New insights about nearshore dynamics came from studying the effects of regular storms in South Australia on drifting marine macrophytes, consequent wrack accumulation and associated fauna in beach surf zones across three different regions. This study examined whether the influence of storms may be more pronounced in sheltered coastal waters compared to more exposed coastlines where biota could have adaptations to persist in larger swell conditions. There were obvious regional differences for wrack species richness, abundances and assemblages that matched the attached floral subtidal landscape in each region. Consequently, invertebrates also differed amongst regions, which highlight the close affinity that some invertebrates have with drifting macrophytes. Fish were not so closely aligned to the regional patterns identified for wrack or invertebrates suggesting that many fish are using wrack accumulations as habitat but, being highly mobile, they may actively and constantly move into, out of and within these habitat features. Well-known beach-type models focused upon beach morphology may be more pertinent to the ecology of the surf zones offshore than previously thought, being the most consistent indicator of wrack accumulations and their fauna. This new evidence on the ecology of nearshore waters during storm versus calm weather in multiple regions and the subsequent influence on wrack-fauna associations in sandy-beach surf zones are important for future beach management, particularly when and where large wrack accumulations occur.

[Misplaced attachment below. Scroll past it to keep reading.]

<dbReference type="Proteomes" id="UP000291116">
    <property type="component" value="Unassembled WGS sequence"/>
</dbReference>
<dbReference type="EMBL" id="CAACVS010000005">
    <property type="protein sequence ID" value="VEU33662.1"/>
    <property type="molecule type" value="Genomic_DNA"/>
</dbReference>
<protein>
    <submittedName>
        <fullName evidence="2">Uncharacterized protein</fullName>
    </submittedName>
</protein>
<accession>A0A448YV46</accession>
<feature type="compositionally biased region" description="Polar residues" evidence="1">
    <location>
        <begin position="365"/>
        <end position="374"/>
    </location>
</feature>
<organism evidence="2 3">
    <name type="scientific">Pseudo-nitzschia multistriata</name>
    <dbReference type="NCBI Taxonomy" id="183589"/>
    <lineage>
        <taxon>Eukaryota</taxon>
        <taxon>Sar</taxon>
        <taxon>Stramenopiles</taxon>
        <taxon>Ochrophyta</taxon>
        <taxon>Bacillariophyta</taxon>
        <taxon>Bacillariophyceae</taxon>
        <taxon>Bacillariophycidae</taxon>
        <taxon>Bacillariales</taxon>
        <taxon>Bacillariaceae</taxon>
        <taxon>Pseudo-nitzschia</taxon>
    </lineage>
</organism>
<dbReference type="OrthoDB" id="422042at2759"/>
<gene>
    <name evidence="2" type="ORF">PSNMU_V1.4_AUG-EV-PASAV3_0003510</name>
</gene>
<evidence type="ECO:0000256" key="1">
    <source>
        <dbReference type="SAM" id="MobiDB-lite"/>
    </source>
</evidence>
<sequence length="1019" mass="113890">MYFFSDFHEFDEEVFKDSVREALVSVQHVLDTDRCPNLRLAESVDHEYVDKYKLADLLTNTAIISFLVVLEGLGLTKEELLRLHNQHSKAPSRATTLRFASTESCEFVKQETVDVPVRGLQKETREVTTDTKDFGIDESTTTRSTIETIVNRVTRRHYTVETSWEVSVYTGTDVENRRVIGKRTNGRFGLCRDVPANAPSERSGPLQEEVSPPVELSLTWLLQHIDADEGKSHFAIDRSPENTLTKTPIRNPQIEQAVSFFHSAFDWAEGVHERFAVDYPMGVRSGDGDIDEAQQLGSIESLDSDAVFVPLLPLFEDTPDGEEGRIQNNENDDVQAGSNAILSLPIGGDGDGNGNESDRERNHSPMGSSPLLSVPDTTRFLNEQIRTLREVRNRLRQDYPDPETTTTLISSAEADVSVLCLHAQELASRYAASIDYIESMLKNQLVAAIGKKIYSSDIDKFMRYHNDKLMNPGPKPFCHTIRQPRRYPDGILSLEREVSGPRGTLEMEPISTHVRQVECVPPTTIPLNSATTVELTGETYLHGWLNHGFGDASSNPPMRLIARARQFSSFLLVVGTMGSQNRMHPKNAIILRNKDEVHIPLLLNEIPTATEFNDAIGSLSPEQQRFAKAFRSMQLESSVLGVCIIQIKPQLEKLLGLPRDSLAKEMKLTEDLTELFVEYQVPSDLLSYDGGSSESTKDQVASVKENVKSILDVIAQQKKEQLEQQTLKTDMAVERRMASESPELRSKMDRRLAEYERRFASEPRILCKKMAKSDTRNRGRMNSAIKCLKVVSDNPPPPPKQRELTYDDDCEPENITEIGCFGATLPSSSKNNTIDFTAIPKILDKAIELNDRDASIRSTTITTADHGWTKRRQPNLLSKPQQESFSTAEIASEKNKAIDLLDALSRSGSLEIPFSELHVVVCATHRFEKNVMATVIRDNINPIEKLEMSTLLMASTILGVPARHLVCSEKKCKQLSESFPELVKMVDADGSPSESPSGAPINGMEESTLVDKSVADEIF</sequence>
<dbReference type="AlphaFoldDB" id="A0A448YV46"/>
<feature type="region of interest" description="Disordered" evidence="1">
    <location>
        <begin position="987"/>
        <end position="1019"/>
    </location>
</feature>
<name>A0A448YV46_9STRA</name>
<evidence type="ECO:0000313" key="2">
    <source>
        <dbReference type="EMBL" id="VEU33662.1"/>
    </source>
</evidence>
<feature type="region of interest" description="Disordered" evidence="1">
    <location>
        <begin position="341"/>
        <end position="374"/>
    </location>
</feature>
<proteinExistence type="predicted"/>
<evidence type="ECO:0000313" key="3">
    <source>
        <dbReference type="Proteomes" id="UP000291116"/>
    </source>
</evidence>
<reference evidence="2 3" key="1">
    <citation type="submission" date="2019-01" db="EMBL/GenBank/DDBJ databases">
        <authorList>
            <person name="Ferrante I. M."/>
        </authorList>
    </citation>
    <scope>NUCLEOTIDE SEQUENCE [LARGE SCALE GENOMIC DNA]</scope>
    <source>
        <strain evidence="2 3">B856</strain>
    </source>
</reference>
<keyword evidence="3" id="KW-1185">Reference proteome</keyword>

|Number of pages
|Journal of Experimental Marine Biology and Ecology
|Published - 1 Dec 2014
- Regional variation